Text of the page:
The other day, I spent some time at the Broad Museum in Downtown LA. Modern art is unique, graphic, and sometimes downright weird, and until this day I didn’t have much appreciation for it. But when I saw this particular painting, the first thing I thought was, “I’ve felt this before.” And for the first time in my life, I think I began to actually understand modern art. It begs to be different and to stir up some reaction or interpretation from the viewer. For me, it inspired a need to respond as well. That night, I decided to go home and share about my journey with anxiety and depression.

 

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Invisible Sun by Julie Mehretu

 

I’ve always been an anxious girl, ever since I can remember. Some of my earliest childhood memories are of fear and uncertainty. I would say I had a mostly happy and privileged childhood, but it also included a lot of pain and suffering that I didn’t know how to address as a kid. Even in my early toddler years, I began to self-soothe with destructive behaviors.

 

I believe my anxiety stemmed from a need for perfection. I feared making any tiny mistake that would result in me being unloved or being a disappointment. It was a belief that I was not good enough, that I could never be good enough, and therefore, I was unworthy of love. When you’re a little kid who doesn’t know how to verbalize what’s going on in your interior world, these feelings can become internalized and end up being something you have to fight every day, possibly for the rest of your life.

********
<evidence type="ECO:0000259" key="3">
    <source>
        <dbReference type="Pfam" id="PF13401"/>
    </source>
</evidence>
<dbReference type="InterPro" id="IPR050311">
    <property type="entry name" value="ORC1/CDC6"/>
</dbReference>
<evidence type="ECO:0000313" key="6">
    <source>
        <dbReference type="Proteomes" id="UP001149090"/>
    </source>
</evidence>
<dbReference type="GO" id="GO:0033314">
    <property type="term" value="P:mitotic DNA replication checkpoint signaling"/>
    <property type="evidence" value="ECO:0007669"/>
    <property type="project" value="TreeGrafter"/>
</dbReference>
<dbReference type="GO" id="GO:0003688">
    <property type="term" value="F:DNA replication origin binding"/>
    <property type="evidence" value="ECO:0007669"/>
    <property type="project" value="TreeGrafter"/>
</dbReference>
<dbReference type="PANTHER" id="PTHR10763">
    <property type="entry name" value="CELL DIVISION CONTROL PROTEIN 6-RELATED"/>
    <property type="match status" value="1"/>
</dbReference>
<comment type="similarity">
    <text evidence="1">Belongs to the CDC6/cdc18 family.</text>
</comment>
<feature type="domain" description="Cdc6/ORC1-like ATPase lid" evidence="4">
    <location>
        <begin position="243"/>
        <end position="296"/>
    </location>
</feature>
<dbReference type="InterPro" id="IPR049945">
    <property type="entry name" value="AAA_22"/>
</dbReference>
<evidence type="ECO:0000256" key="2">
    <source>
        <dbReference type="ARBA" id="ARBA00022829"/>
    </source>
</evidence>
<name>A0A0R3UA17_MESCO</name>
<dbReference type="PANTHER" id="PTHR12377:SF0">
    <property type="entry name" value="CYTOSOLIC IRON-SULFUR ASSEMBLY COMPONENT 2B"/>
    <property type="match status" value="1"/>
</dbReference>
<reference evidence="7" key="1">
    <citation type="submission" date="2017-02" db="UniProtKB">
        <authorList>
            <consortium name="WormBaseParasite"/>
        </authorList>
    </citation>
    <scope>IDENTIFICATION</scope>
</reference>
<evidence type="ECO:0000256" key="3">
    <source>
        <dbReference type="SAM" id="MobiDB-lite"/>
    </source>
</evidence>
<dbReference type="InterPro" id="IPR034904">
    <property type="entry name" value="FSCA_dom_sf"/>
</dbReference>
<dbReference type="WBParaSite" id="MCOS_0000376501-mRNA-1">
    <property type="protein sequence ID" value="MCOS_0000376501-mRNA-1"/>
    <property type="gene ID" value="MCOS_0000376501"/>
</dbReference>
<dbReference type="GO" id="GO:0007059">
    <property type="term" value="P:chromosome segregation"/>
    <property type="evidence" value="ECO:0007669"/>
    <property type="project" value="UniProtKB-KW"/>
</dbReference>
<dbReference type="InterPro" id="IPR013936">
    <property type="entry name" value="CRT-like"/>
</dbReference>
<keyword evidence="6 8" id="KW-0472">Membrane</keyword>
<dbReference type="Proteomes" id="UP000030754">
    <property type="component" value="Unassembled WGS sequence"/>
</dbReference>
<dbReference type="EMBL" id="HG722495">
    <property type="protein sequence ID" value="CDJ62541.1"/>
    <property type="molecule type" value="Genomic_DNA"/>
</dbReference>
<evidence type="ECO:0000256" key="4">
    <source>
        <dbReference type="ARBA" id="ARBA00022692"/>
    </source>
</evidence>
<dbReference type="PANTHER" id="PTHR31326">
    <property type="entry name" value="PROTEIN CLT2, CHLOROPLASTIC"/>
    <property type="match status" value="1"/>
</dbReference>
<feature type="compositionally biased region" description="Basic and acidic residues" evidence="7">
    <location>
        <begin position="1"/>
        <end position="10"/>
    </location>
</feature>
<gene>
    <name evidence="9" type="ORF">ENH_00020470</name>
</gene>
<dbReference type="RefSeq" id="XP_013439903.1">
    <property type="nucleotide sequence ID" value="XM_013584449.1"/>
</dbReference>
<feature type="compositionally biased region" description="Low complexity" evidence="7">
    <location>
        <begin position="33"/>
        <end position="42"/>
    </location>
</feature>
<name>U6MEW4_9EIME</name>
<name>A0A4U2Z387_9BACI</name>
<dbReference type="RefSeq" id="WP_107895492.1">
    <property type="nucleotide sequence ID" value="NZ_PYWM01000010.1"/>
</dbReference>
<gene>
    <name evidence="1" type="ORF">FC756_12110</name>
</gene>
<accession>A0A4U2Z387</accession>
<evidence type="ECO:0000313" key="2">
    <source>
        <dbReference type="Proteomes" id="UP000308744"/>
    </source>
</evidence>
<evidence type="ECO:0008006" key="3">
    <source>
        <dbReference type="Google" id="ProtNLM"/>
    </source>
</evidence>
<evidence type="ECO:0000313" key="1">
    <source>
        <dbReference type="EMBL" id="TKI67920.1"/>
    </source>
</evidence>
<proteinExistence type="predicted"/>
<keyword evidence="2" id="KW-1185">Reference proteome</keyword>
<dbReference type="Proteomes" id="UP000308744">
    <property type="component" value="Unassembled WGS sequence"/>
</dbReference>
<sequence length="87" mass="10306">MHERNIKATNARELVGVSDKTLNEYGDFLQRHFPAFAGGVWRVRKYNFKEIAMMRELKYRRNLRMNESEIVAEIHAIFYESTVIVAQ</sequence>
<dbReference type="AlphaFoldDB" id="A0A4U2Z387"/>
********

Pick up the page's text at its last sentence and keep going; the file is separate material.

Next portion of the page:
As a teenager, I fell into depression without even realizing it. I had a lot of friends and I considered myself a pretty happy person. But I had not developed a good sense of self-awareness or emotional maturity to even realize how depressed I was until I tried to take my own life one day. I didn’t get psychiatric help or counseling at the time because I was a minor and the adults in my life believed I just “wanted attention” or that I needed to just “snap out of it”. Because this made me feel even more ashamed about my attempted suicide, I didn’t even tell my closest friends about what had happened.

 

After years of self-medicating and feeling like there was a constant dark cloud hanging over me, I took some psychology classes in college and felt determined to get some help. It was a decision I will never regret and I have no shame in saying that I see a therapist regularly, to this day, in order to address my struggles with anxiety. It’s also something I bring up in confession or ask prayers for quite often. 

 

As a wife and mother, I’ve struggled with postpartum depression, feelings of inadequacy, and a lack of control over my thoughts and emotions. Sometimes I have irrational fears that I am traumatizing my kids, that my husband will suddenly leave me, that I was never meant to be a mother, and that I don’t deserve my family. Sometimes I get tempted to revert back to those self-destructive behaviors to cope with my feelings. It is a daily reminder that these thoughts are truly irrational, that all the evidence points against them, and that I need to pray more than ever to fight the temptation of these anxious thoughts. There are days where I make great progress. There are days where I feel like I am starting from Day 1 and it is incredibly frustrating. But with each day I decide to try again, I am filling up my toolbox with coping strategies that work for me. And instead of fear and anxiety, I hope that it is perseverance and healthy habits that I am passing onto my children when they see my willingness to work on becoming a better version of myself.

 

I’m sharing all of this to say 4 things: